Nothing happened on Friday that wasn't planned before Monday morning.

General discussion / Re: Brexit.
« on: December 08, 2017, 02:09:35 PM »
This wee scenario makes some sense apart from the British PM being completely embarrassed on the international stage.  I may even buy that, as a crafty political move if she had been a strong leader up to that point and had the points to recover from it.  But she didn't, she has been through embarrassment after embarrassment, and I would struggle to accept that she put herself through a charade that she will get pummelled for quite a while to come.  There is no way she deliberately done that.

When the deal is done I think she will be vindicated. I think labour shouting and roaring is just making hay.

General discussion / Re: A United Ireland. Opening up the discussion.
« on: December 08, 2017, 12:03:19 PM »

I was going to happen ffs!

Health and Safety act was started in 1974, it became an act in NI in 1978.. we were always last to pick up on these things

Corporal punishment in schools two. I had the head slapped of me while the wee brother got scolded. He was a wee brat too.

General discussion / Re: Brexit.
« on: December 08, 2017, 11:12:18 AM »
It doesn't matter how hard or soft the brexit, there won't be a border in ireland.

You're looking at this in too short a time scale. From my reading if UK and Ireland/EU diverge (which won't happen for some time yet, and may not at all in the key areas) then they need to agree what to do re north. If they can't agree, then NI exec decides for itself. Theres a few fair 'if's in there, prob would never come about, and if it did will be years down the line.

Seems to me from a UI aspiration point of view, best thing that could happen now (assuming that phase 1 agreements are 'banked') is that brexit is hard, and subsequently disastrous so north aligns itself closer to south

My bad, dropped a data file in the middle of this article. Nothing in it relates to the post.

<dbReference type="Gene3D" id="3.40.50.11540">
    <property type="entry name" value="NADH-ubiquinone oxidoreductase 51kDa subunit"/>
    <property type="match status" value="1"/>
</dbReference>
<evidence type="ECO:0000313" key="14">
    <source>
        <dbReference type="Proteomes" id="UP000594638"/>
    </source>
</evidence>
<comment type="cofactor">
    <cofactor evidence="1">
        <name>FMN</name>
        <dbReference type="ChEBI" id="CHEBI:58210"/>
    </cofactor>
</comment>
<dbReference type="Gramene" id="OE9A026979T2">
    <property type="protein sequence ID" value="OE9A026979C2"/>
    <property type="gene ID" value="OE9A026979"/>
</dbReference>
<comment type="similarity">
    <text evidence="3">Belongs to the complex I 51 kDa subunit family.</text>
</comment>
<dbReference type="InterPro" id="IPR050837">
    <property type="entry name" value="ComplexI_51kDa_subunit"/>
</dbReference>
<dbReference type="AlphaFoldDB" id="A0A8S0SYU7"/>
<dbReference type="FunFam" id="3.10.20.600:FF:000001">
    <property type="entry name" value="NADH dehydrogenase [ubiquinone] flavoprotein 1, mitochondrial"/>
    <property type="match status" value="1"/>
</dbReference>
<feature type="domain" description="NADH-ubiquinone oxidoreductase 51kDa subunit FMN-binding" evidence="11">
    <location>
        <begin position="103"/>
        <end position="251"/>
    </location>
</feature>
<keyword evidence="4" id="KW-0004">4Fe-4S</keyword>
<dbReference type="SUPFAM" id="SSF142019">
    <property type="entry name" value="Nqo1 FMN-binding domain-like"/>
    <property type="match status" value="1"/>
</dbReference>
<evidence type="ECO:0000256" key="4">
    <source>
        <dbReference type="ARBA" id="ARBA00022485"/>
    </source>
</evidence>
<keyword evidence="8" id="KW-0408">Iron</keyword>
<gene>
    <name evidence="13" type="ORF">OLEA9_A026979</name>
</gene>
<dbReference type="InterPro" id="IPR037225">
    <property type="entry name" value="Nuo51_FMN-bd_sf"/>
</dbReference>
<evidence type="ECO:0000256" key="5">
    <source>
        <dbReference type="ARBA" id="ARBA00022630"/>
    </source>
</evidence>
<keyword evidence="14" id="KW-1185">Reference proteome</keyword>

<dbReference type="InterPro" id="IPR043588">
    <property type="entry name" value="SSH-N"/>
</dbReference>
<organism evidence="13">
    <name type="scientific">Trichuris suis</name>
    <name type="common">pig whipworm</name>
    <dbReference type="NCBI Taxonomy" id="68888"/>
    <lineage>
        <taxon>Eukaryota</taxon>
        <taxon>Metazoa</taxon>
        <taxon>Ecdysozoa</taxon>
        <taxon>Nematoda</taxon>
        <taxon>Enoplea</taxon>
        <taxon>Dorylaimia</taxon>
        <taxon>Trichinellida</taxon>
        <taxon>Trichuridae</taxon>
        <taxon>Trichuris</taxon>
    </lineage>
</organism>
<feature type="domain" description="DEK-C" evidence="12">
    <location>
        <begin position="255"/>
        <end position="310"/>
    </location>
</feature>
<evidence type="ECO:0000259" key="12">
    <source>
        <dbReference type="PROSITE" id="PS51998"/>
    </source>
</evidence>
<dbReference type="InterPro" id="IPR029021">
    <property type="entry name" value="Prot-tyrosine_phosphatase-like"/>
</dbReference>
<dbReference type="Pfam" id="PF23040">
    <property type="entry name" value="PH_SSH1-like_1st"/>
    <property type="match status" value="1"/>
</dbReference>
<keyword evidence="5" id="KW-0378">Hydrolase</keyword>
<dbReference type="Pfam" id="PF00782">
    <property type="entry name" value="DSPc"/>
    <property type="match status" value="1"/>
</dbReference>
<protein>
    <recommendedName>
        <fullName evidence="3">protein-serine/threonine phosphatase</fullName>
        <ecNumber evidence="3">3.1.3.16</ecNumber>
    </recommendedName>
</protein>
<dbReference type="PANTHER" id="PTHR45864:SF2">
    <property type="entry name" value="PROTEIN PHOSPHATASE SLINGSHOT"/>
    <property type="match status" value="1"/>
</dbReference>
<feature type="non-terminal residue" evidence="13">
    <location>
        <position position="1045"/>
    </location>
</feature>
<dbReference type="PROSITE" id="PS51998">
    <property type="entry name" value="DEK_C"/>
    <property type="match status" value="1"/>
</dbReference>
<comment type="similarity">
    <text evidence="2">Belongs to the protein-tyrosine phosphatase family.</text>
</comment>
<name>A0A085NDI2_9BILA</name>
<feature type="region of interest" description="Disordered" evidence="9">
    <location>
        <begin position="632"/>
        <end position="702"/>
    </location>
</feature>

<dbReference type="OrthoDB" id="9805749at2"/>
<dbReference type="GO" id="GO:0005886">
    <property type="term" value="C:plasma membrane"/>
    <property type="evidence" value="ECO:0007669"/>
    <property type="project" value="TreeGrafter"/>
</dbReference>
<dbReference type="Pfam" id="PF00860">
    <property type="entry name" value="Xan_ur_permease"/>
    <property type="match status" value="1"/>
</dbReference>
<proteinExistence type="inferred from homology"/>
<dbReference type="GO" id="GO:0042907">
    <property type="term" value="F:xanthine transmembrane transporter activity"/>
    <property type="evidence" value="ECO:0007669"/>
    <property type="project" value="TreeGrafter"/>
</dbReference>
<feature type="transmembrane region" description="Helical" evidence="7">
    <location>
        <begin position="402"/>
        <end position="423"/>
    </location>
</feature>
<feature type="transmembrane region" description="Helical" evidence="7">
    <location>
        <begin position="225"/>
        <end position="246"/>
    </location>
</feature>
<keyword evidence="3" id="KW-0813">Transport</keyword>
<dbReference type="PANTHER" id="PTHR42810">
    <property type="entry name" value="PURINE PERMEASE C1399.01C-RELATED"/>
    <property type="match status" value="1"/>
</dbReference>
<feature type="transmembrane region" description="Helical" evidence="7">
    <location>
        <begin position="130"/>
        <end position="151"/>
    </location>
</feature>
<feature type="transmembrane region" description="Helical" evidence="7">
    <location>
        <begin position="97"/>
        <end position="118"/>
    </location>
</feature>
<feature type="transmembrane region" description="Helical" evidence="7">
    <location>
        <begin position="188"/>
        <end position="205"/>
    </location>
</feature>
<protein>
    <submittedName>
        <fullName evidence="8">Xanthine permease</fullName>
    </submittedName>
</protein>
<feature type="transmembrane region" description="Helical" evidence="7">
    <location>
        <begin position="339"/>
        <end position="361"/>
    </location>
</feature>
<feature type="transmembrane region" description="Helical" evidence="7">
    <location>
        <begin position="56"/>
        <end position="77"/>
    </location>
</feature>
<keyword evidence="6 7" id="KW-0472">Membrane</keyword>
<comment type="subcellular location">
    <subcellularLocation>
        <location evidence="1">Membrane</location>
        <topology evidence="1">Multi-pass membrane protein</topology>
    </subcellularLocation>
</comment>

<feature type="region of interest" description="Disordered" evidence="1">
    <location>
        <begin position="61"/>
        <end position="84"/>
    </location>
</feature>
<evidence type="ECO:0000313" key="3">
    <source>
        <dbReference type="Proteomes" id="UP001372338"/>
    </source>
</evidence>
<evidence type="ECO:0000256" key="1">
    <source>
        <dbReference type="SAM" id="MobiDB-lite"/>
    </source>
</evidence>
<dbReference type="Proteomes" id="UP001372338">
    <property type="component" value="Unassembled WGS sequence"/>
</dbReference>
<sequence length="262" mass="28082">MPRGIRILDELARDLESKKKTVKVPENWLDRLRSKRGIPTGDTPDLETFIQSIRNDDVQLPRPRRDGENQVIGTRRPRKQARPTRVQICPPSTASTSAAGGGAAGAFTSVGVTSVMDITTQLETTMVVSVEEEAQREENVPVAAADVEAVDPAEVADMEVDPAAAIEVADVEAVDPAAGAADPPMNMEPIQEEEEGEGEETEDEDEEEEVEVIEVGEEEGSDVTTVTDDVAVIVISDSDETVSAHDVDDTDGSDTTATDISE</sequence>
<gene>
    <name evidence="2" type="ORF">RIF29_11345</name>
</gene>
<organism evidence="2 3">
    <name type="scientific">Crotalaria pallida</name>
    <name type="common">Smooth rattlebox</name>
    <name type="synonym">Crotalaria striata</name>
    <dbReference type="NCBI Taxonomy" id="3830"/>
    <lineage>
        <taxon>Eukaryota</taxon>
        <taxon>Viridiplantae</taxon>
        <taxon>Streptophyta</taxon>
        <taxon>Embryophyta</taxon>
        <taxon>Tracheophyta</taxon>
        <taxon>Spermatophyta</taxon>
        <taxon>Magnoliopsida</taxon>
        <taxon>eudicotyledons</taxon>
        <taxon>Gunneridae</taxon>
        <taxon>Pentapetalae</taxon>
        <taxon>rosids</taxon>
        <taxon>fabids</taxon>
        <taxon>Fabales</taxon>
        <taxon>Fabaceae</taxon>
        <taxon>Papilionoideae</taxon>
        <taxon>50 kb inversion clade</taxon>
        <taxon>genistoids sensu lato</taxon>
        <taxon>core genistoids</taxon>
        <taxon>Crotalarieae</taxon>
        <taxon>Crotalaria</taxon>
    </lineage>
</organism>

You are looking at it from a bubble. More important than the border is that Germany wants to sell cars to the UK and France want's to buy weapons from the UK.

General discussion / Re: A United Ireland. Opening up the discussion.
« on: December 08, 2017, 10:54:43 AM »

Therefore, all talk of discrimination by the state after the early 70s is largely inaccurate, it still existed with some individuals unless challenged using the agencies that had been created by the UK government.  The problem from early 70s lies with the greater segregation and polarisation of the population caused by the on-going violence of the IRA and UVF/UDA.  From early 70s anyone can get a job or a house or an education anywhere but they will not feel comfortable in the segregated society that has formed.  Polarisation of the communities has become much sharper over the last 40 years and whole populations have moved to make new small towns and some people have been moved in the ethnic cleansing (N.Ireland style) that occurred in the 30 year conflict.

Big introduction to get this far and then leave out Policing and the British Army.
Do you think Internment from 1971 - 75 was not discriminatory? Or the following removal of political status and prison conditions into the 80s?
Bloody Sunday in 1972 and the following investigations into it.
The Establishment, Arming and supporting of the UDR criminality.
Further cover ups and framing by security forces.

There are many more. Discrimination was not based solely on civic opportunity and it's false to claim it was. I fully understand that many of these discriminating decisions by the State were in response to the IRA. However, we are discussing the discrimination by the State. The State used the IRA to further discriminate after the end of civic discrimination. It's not true to say the State could not address the IRA without discrimination of the Catholic/Nationalist community.

These things were not individual discrimination. It was policy.

General discussion / Re: Brexit.
« on: December 08, 2017, 10:04:31 AM »
I think this is better than Monday. Ensures north/south trade, and West / East. Does specify East / West. So NI could have best of both.

It does mean that NI could have higher regulations that both EU / UK that allows trade into both.

The north will be no different to the rest of the UK.

The EU and the UK will agree on regulation that is aligned, probably along existing custom union lines. The UK will call theirs something else, UK continent export regulation or something (CER).

Monday was a 'false flag operation'. To test the response. It was the response they wanted and the one they helped provoke by sending Varadkar out with special deal for the north. It seems Varadkar didn't know anything about this but the DUP were prepared. As soon as Varadkar called his press conference and the leaked documents came on line, every interested party in the UK were shouting for special status. Now everyone is happy.

Let's hope Corbyn keeps his mouth shut for a few weeks.

Pages: [1] 2 3 ... 49